But, knowing these facts after seeing the UDRP Response, the Complainant pressed on with a supplemental filing.  There has, in fact, been one case on this same fact pattern –  Facebook v. Wombat Security Technologies, WIPO Case D2020-3218 – in which several domain names such as facbook-login(.)com etc., were used for a similar purpose by a company now known as the “Security Awareness Training” arm of Proofpoint Inc..  In the Wombat case, Facebook was represented by Hogan Lovells, and the Respondent was represented by UDRP heavy-hitter firm Pattishall, McAuliffe, so there was no lack of solid argument on either side.  The solo panelist, Mr. Robert Badgely, redefined “bad faith” to include “good faith” through the magic of legal alchemy, finding, “[T]he concept of “bad faith” within the UDRP does not necessarily carry with it malice or ill motives” despite the fact that it is nearly universally considered to be the “intent” or “mens rea” element of the UDRP.

There has been some additional history to the Wombat case, however. WIPO does not, in general, indicate UDRP disputes which have died and gone to heaven in a court somewhere.  To be fair, there is no feedback loop by which WIPO would know that.  By the same token, WIPO is selective about which cases will receive a mention on a page of “selected” UDRP-relevant court decisions.  That said, it is always the job of counsel to know what they are doing.  As it turns out, WIPO D2020-3218 was further litigated as Proofpoint Incorporated v. Facebook Incorporated, Case No. 2:21-cv-00226 in the US District Court for the District of Arizona (the location of GoDaddy), and was terminated just last week by voluntary dismissal, since it appears that the parties came to their senses upon the realization that a decoy name used for legitimate security testing does not infringe anyone’s mark any more so than training store employees how to spot shoplifters stealing luxury goods.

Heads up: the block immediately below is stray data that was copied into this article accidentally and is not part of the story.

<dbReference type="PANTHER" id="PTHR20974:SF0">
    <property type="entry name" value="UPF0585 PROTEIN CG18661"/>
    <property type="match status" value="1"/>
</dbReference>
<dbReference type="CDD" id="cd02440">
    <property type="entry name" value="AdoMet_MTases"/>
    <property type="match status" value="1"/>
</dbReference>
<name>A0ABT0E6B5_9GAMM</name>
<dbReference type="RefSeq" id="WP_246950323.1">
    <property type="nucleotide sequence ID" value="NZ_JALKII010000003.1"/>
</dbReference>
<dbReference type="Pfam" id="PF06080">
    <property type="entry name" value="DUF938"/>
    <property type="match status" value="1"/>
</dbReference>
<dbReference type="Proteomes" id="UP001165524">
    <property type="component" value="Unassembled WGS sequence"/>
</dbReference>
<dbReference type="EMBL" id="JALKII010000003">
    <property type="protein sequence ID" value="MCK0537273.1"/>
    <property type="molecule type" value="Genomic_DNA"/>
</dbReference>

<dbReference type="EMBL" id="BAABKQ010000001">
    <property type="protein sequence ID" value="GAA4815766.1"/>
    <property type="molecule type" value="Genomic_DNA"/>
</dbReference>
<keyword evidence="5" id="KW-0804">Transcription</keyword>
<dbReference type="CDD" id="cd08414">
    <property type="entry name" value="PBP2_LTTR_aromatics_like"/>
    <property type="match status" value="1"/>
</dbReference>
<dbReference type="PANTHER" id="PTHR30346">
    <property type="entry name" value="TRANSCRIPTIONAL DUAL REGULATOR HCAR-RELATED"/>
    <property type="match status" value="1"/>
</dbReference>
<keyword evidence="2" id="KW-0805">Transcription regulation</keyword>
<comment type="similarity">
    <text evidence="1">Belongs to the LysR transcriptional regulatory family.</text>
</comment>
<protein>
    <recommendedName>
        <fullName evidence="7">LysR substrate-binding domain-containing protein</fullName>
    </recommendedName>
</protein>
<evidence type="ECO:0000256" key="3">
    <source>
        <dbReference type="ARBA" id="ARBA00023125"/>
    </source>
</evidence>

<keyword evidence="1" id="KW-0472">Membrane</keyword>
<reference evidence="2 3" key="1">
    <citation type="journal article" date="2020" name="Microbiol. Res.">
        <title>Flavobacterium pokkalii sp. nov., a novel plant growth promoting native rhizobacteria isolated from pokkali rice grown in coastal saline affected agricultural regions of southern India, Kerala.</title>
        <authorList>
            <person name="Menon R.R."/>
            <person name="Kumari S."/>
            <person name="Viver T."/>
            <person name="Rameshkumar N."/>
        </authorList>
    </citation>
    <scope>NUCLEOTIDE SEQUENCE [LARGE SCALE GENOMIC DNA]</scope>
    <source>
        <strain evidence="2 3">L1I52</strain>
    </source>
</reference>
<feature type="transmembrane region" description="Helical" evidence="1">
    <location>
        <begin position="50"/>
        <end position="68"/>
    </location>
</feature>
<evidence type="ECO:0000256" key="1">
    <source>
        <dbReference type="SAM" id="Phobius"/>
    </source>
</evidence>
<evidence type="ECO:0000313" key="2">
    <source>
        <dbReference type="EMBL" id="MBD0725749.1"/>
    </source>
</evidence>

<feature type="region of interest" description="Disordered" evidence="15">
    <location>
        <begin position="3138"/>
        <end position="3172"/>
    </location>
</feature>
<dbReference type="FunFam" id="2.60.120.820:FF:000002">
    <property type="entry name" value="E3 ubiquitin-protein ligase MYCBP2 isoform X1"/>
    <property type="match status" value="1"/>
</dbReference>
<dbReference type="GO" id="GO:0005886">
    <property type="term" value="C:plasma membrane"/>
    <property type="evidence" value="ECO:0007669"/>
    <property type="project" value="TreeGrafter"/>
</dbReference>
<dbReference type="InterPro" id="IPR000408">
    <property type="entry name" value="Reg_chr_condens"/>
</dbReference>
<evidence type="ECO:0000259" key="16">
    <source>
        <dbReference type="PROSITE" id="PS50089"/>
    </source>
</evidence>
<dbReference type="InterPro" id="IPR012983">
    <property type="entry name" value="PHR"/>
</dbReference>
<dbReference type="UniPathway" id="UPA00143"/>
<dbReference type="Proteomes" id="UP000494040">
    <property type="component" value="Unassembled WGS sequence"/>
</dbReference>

Unlike single-member panel UDRP proceedings, a three-member panel proceeding requires what is usually a collection of thoughtful experts to actually confer on the outcome.  Simply put, it is more likely that members of a three-member panel are going to find unchallenged assumptions or unsupported conclusions in their own initial positions as a consequence of conferring among one another.